For several species representing a diversity of taxonomic groups, the benefits of cannibalism appear to exceed the costs as evidenced by the development of specialized cannibalistic morphologies in the population. These are termed cannibalistic polyphenisms, in which cannibals are phenotypically distinct from noncannibalistic individuals. A behavioral polyphenism occurs in some birds (gulls and skuas) in which some individuals act as cannibalistic specialists. Alternating morphologies have been documented in slime molds, ciliates, rotifers, and larval amphibians. Cannibalistic polyphenism has been observed in larvae of the tiger salamander complex (Ambystoma tigrinum), as well as in the tadpoles of at least three species of spadefoot toads (Spea bombifrons, S. intermontanus, and S. multiplicata). Recently, a cannibalistic morphology has been described in larvae of other salamanders as well (Ambystoma macro-dactylum columbianum and Hynobius retardatus). Thus, evidence for such polymorphism appears to be increasing more for larval amphibians than for any other taxonomic group, despite the fact that cannibalism in amphibians has received much less attention in recent years compared to some other vertebrate groups (see the section titled 'Taxonomic distribution').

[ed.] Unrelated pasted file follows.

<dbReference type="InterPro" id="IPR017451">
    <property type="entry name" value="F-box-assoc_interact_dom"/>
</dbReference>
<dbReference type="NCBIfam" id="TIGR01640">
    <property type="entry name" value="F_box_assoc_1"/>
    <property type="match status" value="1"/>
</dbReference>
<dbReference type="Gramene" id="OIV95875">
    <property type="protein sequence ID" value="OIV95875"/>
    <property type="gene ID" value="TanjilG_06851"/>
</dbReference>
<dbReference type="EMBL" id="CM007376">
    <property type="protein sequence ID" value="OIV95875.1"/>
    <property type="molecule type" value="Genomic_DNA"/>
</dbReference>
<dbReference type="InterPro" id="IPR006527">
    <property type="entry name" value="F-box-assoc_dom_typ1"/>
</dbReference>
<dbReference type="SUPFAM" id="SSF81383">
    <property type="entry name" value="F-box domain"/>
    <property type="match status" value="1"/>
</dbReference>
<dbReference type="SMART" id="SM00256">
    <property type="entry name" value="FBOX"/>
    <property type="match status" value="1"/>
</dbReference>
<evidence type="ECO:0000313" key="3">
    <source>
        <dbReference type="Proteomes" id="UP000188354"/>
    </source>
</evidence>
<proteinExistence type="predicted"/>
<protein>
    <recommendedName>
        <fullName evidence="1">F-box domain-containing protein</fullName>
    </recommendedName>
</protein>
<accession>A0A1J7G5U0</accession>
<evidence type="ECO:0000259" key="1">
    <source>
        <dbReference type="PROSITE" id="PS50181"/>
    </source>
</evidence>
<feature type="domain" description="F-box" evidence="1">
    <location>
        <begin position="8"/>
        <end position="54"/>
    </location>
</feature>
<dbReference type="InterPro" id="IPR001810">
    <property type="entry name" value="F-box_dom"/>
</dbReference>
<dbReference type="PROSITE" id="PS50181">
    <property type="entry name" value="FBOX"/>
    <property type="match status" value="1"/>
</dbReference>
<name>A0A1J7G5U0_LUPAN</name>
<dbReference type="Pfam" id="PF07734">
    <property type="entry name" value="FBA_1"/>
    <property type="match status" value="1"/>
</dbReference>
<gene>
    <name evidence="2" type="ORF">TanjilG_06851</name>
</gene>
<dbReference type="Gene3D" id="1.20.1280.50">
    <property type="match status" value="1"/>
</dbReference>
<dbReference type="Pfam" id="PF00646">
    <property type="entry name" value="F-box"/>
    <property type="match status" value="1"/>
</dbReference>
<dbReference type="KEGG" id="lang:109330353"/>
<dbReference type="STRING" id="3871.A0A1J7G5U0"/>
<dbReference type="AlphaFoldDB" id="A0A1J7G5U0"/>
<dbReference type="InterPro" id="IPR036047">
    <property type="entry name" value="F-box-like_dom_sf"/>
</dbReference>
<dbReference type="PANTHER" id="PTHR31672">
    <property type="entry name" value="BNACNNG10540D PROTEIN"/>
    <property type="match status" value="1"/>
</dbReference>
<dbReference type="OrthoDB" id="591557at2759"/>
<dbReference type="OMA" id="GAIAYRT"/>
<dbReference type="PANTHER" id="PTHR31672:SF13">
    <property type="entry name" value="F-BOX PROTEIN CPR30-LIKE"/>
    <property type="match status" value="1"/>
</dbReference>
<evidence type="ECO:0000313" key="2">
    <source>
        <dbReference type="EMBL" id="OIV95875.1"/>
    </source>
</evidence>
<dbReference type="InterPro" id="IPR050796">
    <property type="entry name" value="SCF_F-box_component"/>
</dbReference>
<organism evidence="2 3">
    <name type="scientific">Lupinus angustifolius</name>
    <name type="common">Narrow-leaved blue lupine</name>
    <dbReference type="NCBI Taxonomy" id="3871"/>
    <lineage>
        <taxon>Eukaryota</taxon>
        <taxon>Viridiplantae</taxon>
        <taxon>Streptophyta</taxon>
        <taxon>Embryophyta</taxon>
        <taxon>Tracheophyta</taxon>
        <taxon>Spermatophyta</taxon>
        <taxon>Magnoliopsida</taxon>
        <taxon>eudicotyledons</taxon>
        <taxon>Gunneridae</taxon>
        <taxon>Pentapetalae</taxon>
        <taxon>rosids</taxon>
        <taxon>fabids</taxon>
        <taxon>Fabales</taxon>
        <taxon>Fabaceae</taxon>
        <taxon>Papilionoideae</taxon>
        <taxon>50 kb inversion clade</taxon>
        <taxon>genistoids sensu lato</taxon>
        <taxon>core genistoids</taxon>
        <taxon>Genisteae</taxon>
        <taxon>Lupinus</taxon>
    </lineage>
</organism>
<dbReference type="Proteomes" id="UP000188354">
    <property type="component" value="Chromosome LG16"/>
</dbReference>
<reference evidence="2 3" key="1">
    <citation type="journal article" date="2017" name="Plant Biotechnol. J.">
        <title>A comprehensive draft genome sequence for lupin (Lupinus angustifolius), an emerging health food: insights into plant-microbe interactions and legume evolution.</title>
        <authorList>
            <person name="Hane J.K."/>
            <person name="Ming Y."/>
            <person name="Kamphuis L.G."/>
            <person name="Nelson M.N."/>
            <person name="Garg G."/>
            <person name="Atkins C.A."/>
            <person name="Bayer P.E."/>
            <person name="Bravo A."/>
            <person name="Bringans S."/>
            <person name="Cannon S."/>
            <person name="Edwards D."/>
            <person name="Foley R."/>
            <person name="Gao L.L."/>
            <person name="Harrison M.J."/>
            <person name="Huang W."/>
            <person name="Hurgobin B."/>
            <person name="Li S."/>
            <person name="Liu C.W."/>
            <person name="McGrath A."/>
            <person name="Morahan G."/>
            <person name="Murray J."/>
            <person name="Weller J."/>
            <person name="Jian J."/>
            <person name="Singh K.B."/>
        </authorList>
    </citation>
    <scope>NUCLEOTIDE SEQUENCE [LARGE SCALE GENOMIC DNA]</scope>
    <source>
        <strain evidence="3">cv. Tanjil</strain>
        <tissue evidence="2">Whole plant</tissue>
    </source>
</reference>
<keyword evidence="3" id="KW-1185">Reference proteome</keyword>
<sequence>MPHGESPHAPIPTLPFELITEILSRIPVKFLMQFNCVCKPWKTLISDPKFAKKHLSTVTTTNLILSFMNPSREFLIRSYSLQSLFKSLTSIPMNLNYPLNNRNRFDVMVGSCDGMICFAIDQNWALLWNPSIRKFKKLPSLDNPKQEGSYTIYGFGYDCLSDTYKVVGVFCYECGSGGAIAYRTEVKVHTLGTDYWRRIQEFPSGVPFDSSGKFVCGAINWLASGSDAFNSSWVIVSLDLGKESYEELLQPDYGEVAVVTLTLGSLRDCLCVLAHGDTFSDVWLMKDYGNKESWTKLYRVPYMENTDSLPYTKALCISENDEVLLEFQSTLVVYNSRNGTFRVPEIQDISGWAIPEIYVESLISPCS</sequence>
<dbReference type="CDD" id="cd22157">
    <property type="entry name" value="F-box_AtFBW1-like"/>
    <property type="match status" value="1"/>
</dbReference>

Cannibal morphs in larval salamanders are distinguished by their disproportionately broader and longer heads and enlarged vomerine teeth, compared to 'typical' morphs. Proximate factors responsible for this trophic polymorphism are varied: emergence of cannibals in a population may be influenced by population density, food level, and the genetic relatedness of other larvae. Moreover, ingestion of large prey (anuran tadpoles and heterospecific larval salamanders) can induce the cannibalistic morphology, although actual acts of cannibalism are not necessary for this to occur. In at least one species (Hynobius retardatus), the presence of either (or both) visual and chemical cues from conspecifics is sufficient to induce the cannibalistic morphology.
The carnivorous (cannibalistic) morph of spadefoot tadpoles is characterized by an enlarged head, enlarged jaw musculature, shortened intestines, and increased ker-atinization of the mouth to form a beak. These features are not observed in the omnivorous (typical) morph.
Originally, exogenous thyroxin (acquired by feeding on coexisting fairy shrimp, order Anostraca) and feeding on conspecific tadpoles were thought to be the agents that triggered development of the carnivorous morph in S. multiplicata. However, a recent reassessment of earlier research has challenged this idea and calls into question the environmental model of polyphenism in spadefoot toads that has been in existence for over 20 years. Thus, the environmental cue(s) that induce developmental polyphenism in this group are not yet clear. As with larval salamanders, however, trophic polymorphism in spade-foot toads is thought to be adaptive (in terms of faster development, greater foraging efficiency, and higher postmetamorphic survivorship) under certain environmental conditions such as in unpredictable, temporary ponds with crowded conditions.
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